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Photography in Japan 1853-1912

Photography in Japan 1853-1912

Photography in Japan 1853-1912
By Terry Bennett
Periplus Editions Tuttle Publishing, 2007
ISBN 080486337

Old Japanese Photographs: Collectors' Data Guide
By Terry Bennett
Bernard Quarritch, 2006
ISBN-13: 978-0-9550852-4-6

Reviews by Sir Hugh Cortazzi

Terry Bennett is a world expert in the history of photography in Japan and has done a vast amount of original research. His two new books bring together a vast amount of information never collected before and cover in detail the western and Japanese photographers who developed the art of photography in Japan. Anyone with an interest in this fascinating aspect of Japan in the last half of the nineteenth century and the first years of the twentieth century will find these books instructive and absorbing. For collectors of old Japanese photographs they will be indispensable.

The reproductions in the first volume are excellent in definition and the colour in the hand-tinted photographs is faithful to the originals.

Early Japanese photographs are of great benefit to the historian who can see through them contemporary images of people and events instead of having to rely solely on written records. The student of Yokohama-e (prints of foreigners, their buildings and their vehicles) can find the models on which the prints are based.

In his preface to Photography in Japan Bennett explains that his aims had been to provide an up-to-date picture of research into Japanese photo-history, to provide biographical details of early photographers, to stress the importance of identifying the photographer and to provide practical research tools. No doubt further research will add to what we know about the photographers and their images but those who follow will inevitably have to refer back to Bennett's pioneering work.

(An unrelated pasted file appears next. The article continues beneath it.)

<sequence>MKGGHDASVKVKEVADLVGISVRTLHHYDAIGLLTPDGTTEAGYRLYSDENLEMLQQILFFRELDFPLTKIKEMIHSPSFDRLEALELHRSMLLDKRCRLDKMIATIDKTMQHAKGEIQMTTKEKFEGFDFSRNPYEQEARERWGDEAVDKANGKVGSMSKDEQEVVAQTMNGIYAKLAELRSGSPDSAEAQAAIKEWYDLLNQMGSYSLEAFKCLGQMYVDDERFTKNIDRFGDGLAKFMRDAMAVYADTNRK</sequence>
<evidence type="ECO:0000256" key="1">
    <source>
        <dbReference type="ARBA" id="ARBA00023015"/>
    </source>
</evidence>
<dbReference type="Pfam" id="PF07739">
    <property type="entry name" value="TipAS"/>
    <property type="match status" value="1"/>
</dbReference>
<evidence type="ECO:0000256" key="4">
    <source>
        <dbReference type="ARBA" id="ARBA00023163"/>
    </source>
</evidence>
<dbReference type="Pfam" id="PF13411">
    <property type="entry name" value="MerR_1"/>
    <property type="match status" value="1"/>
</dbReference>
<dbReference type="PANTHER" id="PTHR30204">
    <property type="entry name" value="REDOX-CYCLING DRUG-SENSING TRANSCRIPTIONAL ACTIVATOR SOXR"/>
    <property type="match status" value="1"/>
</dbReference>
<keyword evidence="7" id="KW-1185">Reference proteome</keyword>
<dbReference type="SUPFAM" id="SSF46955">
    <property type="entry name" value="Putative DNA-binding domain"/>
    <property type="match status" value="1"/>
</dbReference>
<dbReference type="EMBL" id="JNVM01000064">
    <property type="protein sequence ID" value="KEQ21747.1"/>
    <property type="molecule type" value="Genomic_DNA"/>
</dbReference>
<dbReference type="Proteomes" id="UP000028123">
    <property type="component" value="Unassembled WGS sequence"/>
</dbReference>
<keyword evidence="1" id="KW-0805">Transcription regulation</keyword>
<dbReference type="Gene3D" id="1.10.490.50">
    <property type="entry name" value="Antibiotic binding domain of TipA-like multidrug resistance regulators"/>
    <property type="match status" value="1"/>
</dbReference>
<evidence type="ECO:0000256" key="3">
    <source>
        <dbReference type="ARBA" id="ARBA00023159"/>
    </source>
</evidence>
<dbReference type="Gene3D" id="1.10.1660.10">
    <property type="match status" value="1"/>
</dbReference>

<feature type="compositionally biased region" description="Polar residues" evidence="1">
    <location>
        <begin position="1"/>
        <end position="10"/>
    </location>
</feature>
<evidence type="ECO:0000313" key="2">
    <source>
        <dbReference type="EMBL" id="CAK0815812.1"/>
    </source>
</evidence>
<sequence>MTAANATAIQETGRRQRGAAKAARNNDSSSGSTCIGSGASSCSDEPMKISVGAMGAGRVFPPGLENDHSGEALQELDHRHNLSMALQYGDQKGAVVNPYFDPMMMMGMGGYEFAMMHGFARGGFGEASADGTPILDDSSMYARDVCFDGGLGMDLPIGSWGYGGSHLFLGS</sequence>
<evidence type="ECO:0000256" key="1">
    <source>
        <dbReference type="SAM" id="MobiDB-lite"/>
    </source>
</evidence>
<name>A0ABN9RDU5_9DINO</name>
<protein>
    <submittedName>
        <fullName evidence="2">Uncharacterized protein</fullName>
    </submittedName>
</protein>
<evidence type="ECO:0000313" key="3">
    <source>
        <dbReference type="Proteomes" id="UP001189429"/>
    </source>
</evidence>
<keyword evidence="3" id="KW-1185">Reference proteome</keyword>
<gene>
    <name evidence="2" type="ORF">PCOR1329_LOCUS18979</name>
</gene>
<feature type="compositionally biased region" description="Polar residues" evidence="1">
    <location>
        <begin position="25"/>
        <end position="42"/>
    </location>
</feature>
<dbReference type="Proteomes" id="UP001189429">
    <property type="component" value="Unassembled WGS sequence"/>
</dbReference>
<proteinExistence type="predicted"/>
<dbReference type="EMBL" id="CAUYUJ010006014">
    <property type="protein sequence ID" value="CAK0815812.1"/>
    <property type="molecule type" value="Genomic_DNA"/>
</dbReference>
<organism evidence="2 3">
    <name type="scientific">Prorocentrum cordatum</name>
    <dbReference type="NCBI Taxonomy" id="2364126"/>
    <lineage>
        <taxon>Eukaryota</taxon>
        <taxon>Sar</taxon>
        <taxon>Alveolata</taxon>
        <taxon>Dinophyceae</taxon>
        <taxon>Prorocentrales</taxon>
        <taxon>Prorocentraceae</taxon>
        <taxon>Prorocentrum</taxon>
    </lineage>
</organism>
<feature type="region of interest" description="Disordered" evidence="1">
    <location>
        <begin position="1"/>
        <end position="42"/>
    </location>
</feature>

In his introduction Bennett explains how photography came to Japan. In Chapter 1 he describes the first images and first cameras used in Japan and the complicated and bulky equipment then needed to take images and to develop and print them. He gives many examples of the stereo images which became popular. Chapter 2 is devoted to the first western studios but he notes that, while some of the western photographers such as Felix Beato were outstanding, a number of able Japanese photographers, such as Shimooka Renjo and Ueno Hikoma entered the photographic business and produced some very good photographs. Because of the difficulties involved in outdoor photography at the time and the need for long exposures photographs of people and of Japanese at work inevitably involved poses which sometimes seem false or wooden. But the photo by Beato of a samurai on his horse in 1867 p. 94 is realistic.

Chapter 3 is headed "1870s: Japanese Competition" but includes a number of foreign photographers. Bennett discovered the first photograph ever taken of a Japanese Emperor. This was a secretly taken photo (page 138) by Baron Raimund von Stillfried-Ratenicz of the Emperor Meiji and his entourage at Yokohama on 1 January 1872. The Japanese authorities were furious and confiscated the negative, but a print came to light at a London auction a few years ago. Perhaps as result of the clandestine photo official portraits of the Emperor and Empress were taken shortly afterwards. In the same chapter Bennett describes the first illustrated paper produced in Japan The Far East which began publication in May 1870 in Yokohama. (There is more about this journal in Collector's Data Guide).

Chapter 4 covers the 1880s which Bennett describes under the heading "Western Studios give way." Chapter 5 on the 1890s is described as "Japanese Studios dominate" and Chapter 6 on the 1900s is headed "In full control." In fact throughout the period covered by this book both Japanese and western photographers competed but also cooperated. One of the most extraordinary and eccentric of the western photographers was Adolfo Farsari (1841-98). He trained his colourists so that they "accurately reflected the actual colours in Japanese costumes, scenery and architecture." But others were equally successful as photographs of flowers by Ogawa Kazumasa (reproduced on page 212) show. This is of a Japanese lily and was produced in the 1890s.

Ogawa was also a fine photographer of people as can be seen from his masterly portrait of an old couple (page 215).

There is no doubt that early photographers in Japan were real artists as well as good technicians with the camera as the following three photos show:
Woodland scene by Enami Tamotsu, 1890s, (page 234)
Mt Fuji in snow by Elias Burton Homes, 1890s (page 357)
Walter Clutterbuck: Boats at Naha Harbour, Okinawa, 1899, (page 249)